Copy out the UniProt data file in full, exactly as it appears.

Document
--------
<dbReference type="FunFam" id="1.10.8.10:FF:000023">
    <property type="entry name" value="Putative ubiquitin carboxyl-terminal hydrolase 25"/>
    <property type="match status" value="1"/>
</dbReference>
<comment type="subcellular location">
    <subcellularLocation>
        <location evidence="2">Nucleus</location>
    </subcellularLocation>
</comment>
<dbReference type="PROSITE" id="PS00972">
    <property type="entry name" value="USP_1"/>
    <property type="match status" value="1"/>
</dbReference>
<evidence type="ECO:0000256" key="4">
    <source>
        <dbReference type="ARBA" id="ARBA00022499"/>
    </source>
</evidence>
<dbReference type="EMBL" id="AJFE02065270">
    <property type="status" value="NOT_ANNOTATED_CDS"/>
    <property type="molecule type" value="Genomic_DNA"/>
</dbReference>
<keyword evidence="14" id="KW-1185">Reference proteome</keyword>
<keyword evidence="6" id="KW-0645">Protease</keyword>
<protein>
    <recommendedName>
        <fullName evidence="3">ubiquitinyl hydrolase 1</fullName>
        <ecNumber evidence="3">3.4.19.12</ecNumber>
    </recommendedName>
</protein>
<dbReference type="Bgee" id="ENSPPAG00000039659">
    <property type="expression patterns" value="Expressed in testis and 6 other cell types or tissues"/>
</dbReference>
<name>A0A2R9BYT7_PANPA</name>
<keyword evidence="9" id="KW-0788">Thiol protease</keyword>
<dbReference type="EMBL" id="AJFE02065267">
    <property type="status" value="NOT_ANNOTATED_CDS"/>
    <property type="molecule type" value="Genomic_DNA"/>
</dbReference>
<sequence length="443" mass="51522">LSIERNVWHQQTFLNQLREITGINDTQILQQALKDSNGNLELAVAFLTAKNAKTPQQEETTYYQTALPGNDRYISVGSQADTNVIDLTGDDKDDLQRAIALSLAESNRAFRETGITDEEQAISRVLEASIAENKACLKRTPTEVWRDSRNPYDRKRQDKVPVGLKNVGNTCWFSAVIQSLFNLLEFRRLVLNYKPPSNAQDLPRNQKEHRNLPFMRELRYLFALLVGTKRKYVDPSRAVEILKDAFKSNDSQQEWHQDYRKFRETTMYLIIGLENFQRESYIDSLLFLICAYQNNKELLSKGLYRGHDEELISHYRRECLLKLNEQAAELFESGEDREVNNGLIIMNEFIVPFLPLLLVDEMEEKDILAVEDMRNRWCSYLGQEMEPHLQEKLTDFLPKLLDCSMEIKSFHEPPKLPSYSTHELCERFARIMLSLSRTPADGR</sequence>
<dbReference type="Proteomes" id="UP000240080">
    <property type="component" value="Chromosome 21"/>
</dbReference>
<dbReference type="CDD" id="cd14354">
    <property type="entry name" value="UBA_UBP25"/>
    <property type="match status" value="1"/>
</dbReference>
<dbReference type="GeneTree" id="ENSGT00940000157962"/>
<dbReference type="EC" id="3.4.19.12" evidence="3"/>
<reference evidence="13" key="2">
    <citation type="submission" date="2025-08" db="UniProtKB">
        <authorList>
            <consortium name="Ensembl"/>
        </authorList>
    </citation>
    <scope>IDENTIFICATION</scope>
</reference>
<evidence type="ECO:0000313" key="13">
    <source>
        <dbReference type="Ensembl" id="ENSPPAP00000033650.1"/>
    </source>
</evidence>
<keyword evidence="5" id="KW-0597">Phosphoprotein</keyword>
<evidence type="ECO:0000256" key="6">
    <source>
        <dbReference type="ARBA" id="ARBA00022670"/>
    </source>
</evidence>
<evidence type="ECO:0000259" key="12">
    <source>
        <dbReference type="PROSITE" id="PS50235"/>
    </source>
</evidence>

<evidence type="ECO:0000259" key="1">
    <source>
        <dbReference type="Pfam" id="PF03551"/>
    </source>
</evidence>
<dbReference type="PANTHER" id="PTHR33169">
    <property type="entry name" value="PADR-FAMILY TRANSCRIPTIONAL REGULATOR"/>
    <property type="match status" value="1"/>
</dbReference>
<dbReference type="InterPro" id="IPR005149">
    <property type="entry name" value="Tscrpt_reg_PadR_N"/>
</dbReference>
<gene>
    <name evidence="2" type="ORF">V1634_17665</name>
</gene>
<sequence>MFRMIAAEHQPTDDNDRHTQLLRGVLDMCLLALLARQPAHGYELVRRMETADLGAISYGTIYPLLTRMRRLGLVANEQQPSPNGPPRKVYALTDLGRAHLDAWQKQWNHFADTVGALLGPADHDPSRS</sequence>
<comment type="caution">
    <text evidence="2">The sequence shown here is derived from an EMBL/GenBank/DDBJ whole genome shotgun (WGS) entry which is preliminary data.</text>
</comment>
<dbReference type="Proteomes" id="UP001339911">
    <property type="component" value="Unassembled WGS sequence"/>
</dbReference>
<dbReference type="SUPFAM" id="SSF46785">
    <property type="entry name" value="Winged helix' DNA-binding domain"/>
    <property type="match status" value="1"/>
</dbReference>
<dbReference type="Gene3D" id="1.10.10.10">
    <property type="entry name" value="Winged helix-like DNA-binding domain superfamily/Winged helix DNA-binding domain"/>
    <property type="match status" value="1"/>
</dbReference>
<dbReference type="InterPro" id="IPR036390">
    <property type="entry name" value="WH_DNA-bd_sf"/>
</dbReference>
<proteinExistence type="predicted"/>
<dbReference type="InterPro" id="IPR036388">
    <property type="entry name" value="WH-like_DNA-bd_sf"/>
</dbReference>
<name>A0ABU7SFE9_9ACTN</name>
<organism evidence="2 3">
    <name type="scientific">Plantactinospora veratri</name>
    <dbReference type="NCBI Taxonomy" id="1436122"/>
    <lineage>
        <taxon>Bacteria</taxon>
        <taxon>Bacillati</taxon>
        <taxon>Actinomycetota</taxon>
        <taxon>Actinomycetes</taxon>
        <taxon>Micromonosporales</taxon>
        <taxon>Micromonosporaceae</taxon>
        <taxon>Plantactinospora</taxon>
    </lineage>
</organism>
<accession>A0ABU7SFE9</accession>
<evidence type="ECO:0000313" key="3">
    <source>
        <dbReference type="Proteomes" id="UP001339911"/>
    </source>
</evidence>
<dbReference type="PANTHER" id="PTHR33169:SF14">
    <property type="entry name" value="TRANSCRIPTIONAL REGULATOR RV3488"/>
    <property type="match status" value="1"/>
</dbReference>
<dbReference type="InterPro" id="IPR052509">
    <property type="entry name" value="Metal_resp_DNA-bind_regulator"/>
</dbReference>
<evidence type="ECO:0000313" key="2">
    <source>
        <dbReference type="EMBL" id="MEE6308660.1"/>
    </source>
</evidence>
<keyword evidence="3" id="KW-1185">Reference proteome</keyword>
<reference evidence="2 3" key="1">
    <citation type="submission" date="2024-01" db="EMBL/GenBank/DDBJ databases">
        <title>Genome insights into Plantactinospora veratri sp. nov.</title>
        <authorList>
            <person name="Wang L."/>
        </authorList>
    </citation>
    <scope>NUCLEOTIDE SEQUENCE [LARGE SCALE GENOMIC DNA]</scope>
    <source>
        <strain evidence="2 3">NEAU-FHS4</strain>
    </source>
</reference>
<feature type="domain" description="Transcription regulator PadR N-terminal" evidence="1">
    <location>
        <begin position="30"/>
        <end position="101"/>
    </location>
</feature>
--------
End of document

<dbReference type="FunFam" id="1.10.8.10:FF:000023">
    <property type="entry name" value="Putative ubiquitin carboxyl-terminal hydrolase 25"/>
    <property type="match status" value="1"/>
</dbReference>
<comment type="subcellular location">
    <subcellularLocation>
        <location evidence="2">Nucleus</location>
    </subcellularLocation>
</comment>
<dbReference type="PROSITE" id="PS00972">
    <property type="entry name" value="USP_1"/>
    <property type="match status" value="1"/>
</dbReference>
<evidence type="ECO:0000256" key="4">
    <source>
        <dbReference type="ARBA" id="ARBA00022499"/>
    </source>
</evidence>
<dbReference type="EMBL" id="AJFE02065270">
    <property type="status" value="NOT_ANNOTATED_CDS"/>
    <property type="molecule type" value="Genomic_DNA"/>
</dbReference>
<keyword evidence="14" id="KW-1185">Reference proteome</keyword>
<keyword evidence="6" id="KW-0645">Protease</keyword>
<protein>
    <recommendedName>
        <fullName evidence="3">ubiquitinyl hydrolase 1</fullName>
        <ecNumber evidence="3">3.4.19.12</ecNumber>
    </recommendedName>
</protein>
<dbReference type="Bgee" id="ENSPPAG00000039659">
    <property type="expression patterns" value="Expressed in testis and 6 other cell types or tissues"/>
</dbReference>
<name>A0A2R9BYT7_PANPA</name>
<keyword evidence="9" id="KW-0788">Thiol protease</keyword>
<dbReference type="EMBL" id="AJFE02065267">
    <property type="status" value="NOT_ANNOTATED_CDS"/>
    <property type="molecule type" value="Genomic_DNA"/>
</dbReference>
<sequence length="443" mass="51522">LSIERNVWHQQTFLNQLREITGINDTQILQQALKDSNGNLELAVAFLTAKNAKTPQQEETTYYQTALPGNDRYISVGSQADTNVIDLTGDDKDDLQRAIALSLAESNRAFRETGITDEEQAISRVLEASIAENKACLKRTPTEVWRDSRNPYDRKRQDKVPVGLKNVGNTCWFSAVIQSLFNLLEFRRLVLNYKPPSNAQDLPRNQKEHRNLPFMRELRYLFALLVGTKRKYVDPSRAVEILKDAFKSNDSQQEWHQDYRKFRETTMYLIIGLENFQRESYIDSLLFLICAYQNNKELLSKGLYRGHDEELISHYRRECLLKLNEQAAELFESGEDREVNNGLIIMNEFIVPFLPLLLVDEMEEKDILAVEDMRNRWCSYLGQEMEPHLQEKLTDFLPKLLDCSMEIKSFHEPPKLPSYSTHELCERFARIMLSLSRTPADGR</sequence>
<dbReference type="Proteomes" id="UP000240080">
    <property type="component" value="Chromosome 21"/>
</dbReference>
<dbReference type="CDD" id="cd14354">
    <property type="entry name" value="UBA_UBP25"/>
    <property type="match status" value="1"/>
</dbReference>
<dbReference type="GeneTree" id="ENSGT00940000157962"/>
<dbReference type="EC" id="3.4.19.12" evidence="3"/>
<reference evidence="13" key="2">
    <citation type="submission" date="2025-08" db="UniProtKB">
        <authorList>
            <consortium name="Ensembl"/>
        </authorList>
    </citation>
    <scope>IDENTIFICATION</scope>
</reference>
<evidence type="ECO:0000313" key="13">
    <source>
        <dbReference type="Ensembl" id="ENSPPAP00000033650.1"/>
    </source>
</evidence>
<keyword evidence="5" id="KW-0597">Phosphoprotein</keyword>
<evidence type="ECO:0000256" key="6">
    <source>
        <dbReference type="ARBA" id="ARBA00022670"/>
    </source>
</evidence>
<evidence type="ECO:0000259" key="12">
    <source>
        <dbReference type="PROSITE" id="PS50235"/>
    </source>
</evidence>

<evidence type="ECO:0000259" key="1">
    <source>
        <dbReference type="Pfam" id="PF03551"/>
    </source>
</evidence>
<dbReference type="PANTHER" id="PTHR33169">
    <property type="entry name" value="PADR-FAMILY TRANSCRIPTIONAL REGULATOR"/>
    <property type="match status" value="1"/>
</dbReference>
<dbReference type="InterPro" id="IPR005149">
    <property type="entry name" value="Tscrpt_reg_PadR_N"/>
</dbReference>
<gene>
    <name evidence="2" type="ORF">V1634_17665</name>
</gene>
<sequence>MFRMIAAEHQPTDDNDRHTQLLRGVLDMCLLALLARQPAHGYELVRRMETADLGAISYGTIYPLLTRMRRLGLVANEQQPSPNGPPRKVYALTDLGRAHLDAWQKQWNHFADTVGALLGPADHDPSRS</sequence>
<comment type="caution">
    <text evidence="2">The sequence shown here is derived from an EMBL/GenBank/DDBJ whole genome shotgun (WGS) entry which is preliminary data.</text>
</comment>
<dbReference type="Proteomes" id="UP001339911">
    <property type="component" value="Unassembled WGS sequence"/>
</dbReference>
<dbReference type="SUPFAM" id="SSF46785">
    <property type="entry name" value="Winged helix' DNA-binding domain"/>
    <property type="match status" value="1"/>
</dbReference>
<dbReference type="Gene3D" id="1.10.10.10">
    <property type="entry name" value="Winged helix-like DNA-binding domain superfamily/Winged helix DNA-binding domain"/>
    <property type="match status" value="1"/>
</dbReference>
<dbReference type="InterPro" id="IPR036390">
    <property type="entry name" value="WH_DNA-bd_sf"/>
</dbReference>
<proteinExistence type="predicted"/>
<dbReference type="InterPro" id="IPR036388">
    <property type="entry name" value="WH-like_DNA-bd_sf"/>
</dbReference>
<name>A0ABU7SFE9_9ACTN</name>
<organism evidence="2 3">
    <name type="scientific">Plantactinospora veratri</name>
    <dbReference type="NCBI Taxonomy" id="1436122"/>
    <lineage>
        <taxon>Bacteria</taxon>
        <taxon>Bacillati</taxon>
        <taxon>Actinomycetota</taxon>
        <taxon>Actinomycetes</taxon>
        <taxon>Micromonosporales</taxon>
        <taxon>Micromonosporaceae</taxon>
        <taxon>Plantactinospora</taxon>
    </lineage>
</organism>
<accession>A0ABU7SFE9</accession>
<evidence type="ECO:0000313" key="3">
    <source>
        <dbReference type="Proteomes" id="UP001339911"/>
    </source>
</evidence>
<dbReference type="PANTHER" id="PTHR33169:SF14">
    <property type="entry name" value="TRANSCRIPTIONAL REGULATOR RV3488"/>
    <property type="match status" value="1"/>
</dbReference>
<dbReference type="InterPro" id="IPR052509">
    <property type="entry name" value="Metal_resp_DNA-bind_regulator"/>
</dbReference>
<evidence type="ECO:0000313" key="2">
    <source>
        <dbReference type="EMBL" id="MEE6308660.1"/>
    </source>
</evidence>
<keyword evidence="3" id="KW-1185">Reference proteome</keyword>
<reference evidence="2 3" key="1">
    <citation type="submission" date="2024-01" db="EMBL/GenBank/DDBJ databases">
        <title>Genome insights into Plantactinospora veratri sp. nov.</title>
        <authorList>
            <person name="Wang L."/>
        </authorList>
    </citation>
    <scope>NUCLEOTIDE SEQUENCE [LARGE SCALE GENOMIC DNA]</scope>
    <source>
        <strain evidence="2 3">NEAU-FHS4</strain>
    </source>
</reference>
<feature type="domain" description="Transcription regulator PadR N-terminal" evidence="1">
    <location>
        <begin position="30"/>
        <end position="101"/>
    </location>
</feature>